Step toward 'ink' development for 3-D printing a bioprosthetic ovary

January 06, 2020

For the first time, scientists identified and mapped the location of structural proteins in a pig ovary. Ongoing development of an "ink" with these proteins will be used for 3-D printing an artificial (or bio-prosthetic) ovary that could be implanted and allow a woman to have a child. Findings were recently published in Scientific Reports.

"This is a huge step forward for girls who undergo fertility-damaging cancer treatments," says senior author Monica Laronda, PhD, Director of Basic and Translational Research, Fertility & Hormone Preservation & Restoration Program at Ann & Robert H. Lurie Children's Hospital of Chicago, and Assistant Professor of Pediatrics at Northwestern University Feinberg School of Medicine. "Our goal is to use the ovarian structural proteins to engineer a biological scaffold capable of supporting a bank of potential eggs and hormone producing cells. Once implanted, the artificial ovary would respond to natural cues for ovulation, enabling pregnancy."

In November 2019, Dr. Laronda, with three other collaborators, received a patent for creation of an artificial ovary. So far, she and colleagues have 3-D printed an artificial ovary that they implanted into a sterile mouse. The mouse was then able to become pregnant and had live pups. These groundbreaking results were published in 2017 in Nature Communications.

"The structural proteins from a pig ovary are the same type of proteins found in humans, giving us an abundant source for a more complex bio-ink for 3-D printing an ovary for human use," says Dr. Laronda. "We are one step closer to restoring fertility and hormone production in young women who survive childhood cancer but enter early menopause as a late effect. There are still several steps to go and we are excited to test our new inks."

The methodology Dr. Laronda and colleagues used to identify and map structural proteins in an ovary can be used by scientists to investigate other organs of interest.

"We have developed a pipeline for identifying and mapping scaffold proteins at the organ level," says Dr. Laronda. "It is the first time that this has been accomplished and we hope it will spur further research into the microenvironment of other organs."
-end-
This research was supported in part by the Burroughs Wellcome Fund Career Award at the Scientific Interface awarded to Dr. Laronda.

Research at Ann & Robert H. Lurie Children's Hospital of Chicago is conducted through the Stanley Manne Children's Research Institute. The Manne Research Institute is focused on improving child health, transforming pediatric medicine and ensuring healthier futures through the relentless pursuit of knowledge. Lurie Children's is ranked as one of the nation's top children's hospitals by U.S. News & World Report. It is the pediatric training ground for Northwestern University Feinberg School of Medicine. Last year, the hospital served more than 220,000 children from 48 states and 49 countries.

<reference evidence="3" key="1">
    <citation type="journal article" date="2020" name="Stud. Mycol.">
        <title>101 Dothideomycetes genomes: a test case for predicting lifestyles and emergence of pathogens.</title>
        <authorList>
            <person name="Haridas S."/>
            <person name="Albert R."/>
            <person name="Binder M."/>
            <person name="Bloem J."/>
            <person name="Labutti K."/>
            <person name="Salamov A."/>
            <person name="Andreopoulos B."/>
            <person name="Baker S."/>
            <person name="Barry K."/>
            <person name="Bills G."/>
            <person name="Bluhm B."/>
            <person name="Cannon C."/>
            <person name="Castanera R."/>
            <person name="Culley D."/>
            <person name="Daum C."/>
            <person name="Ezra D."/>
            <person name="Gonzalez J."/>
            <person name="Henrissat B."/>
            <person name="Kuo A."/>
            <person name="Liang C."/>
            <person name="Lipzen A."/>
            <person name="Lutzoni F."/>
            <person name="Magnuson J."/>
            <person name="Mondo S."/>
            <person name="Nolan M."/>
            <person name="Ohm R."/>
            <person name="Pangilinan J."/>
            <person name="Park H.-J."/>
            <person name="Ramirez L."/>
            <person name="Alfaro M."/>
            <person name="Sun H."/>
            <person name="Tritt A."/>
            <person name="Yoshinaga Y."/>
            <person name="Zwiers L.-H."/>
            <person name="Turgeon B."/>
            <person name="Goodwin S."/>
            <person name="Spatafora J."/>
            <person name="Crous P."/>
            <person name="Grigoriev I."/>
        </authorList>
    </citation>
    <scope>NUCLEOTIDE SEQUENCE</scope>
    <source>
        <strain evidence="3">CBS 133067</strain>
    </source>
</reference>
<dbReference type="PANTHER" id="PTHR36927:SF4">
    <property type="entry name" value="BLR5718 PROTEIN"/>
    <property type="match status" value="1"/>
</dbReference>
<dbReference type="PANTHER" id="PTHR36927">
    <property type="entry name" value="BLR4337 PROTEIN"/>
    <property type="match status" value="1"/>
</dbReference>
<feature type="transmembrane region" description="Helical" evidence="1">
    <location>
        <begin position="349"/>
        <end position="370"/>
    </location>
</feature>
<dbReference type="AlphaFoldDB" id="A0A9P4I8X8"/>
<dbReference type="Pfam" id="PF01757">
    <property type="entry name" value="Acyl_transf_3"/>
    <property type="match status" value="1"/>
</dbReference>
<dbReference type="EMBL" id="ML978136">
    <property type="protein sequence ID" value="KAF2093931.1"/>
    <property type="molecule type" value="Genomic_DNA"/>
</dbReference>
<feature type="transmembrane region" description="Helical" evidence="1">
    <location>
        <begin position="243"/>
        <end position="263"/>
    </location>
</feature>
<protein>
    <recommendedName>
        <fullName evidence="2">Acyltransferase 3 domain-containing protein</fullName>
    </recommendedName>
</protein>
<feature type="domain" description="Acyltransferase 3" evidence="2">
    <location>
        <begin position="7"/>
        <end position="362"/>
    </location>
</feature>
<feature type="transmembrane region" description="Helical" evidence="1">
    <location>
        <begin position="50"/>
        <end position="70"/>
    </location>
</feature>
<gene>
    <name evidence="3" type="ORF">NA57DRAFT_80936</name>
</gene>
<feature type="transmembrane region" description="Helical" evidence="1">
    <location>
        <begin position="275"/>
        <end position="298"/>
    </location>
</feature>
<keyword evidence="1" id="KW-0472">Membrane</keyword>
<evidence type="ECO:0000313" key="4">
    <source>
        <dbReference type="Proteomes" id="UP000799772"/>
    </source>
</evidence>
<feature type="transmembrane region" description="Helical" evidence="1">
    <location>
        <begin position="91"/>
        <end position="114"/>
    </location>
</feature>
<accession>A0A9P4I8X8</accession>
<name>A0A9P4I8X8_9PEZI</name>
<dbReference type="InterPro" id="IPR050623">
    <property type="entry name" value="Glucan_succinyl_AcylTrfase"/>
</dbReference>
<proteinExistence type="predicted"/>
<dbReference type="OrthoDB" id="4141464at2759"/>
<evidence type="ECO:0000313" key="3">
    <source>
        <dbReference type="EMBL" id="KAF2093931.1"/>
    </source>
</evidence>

Ann & Robert H. Lurie Children's Hospital of Chicago

Related Proteins Articles from Brightsurf:

New understanding of how proteins operate
A ground-breaking discovery by Centenary Institute scientists has provided new understanding as to the nature of proteins and how they exist and operate in the human body.

Finding a handle to bag the right proteins
A method that lights up tags attached to selected proteins can help to purify the proteins from a mixed protein pool.

Designing vaccines from artificial proteins
EPFL scientists have developed a new computational approach to create artificial proteins, which showed promising results in vivo as functional vaccines.

New method to monitor Alzheimer's proteins
IBS-CINAP research team has reported a new method to identify the aggregation state of amyloid beta (Aβ) proteins in solution.

Composing new proteins with artificial intelligence
Scientists have long studied how to improve proteins or design new ones.

Hero proteins are here to save other proteins
Researchers at the University of Tokyo have discovered a new group of proteins, remarkable for their unusual shape and abilities to protect against protein clumps associated with neurodegenerative diseases in lab experiments.

Designer proteins
David Baker, Professor of Biochemistry at the University of Washington to speak at the AAAS 2020 session, 'Synthetic Biology: Digital Design of Living Systems.' Prof.

Gone fishin' -- for proteins
Casting lines into human cells to snag proteins, a team of Montreal researchers has solved a 20-year-old mystery of cell biology.

Coupled proteins
Researchers from Heidelberg University and Sendai University in Japan used new biotechnological methods to study how human cells react to and further process external signals.

Understanding the power of honey through its proteins
Honey is a culinary staple that can be found in kitchens around the world.

Read More: Proteins News and Proteins Current Events
Brightsurf.com is a participant in the Amazon Services LLC Associates Program, an affiliate advertising program designed to provide a means for sites to earn advertising fees by advertising and linking to Amazon.com.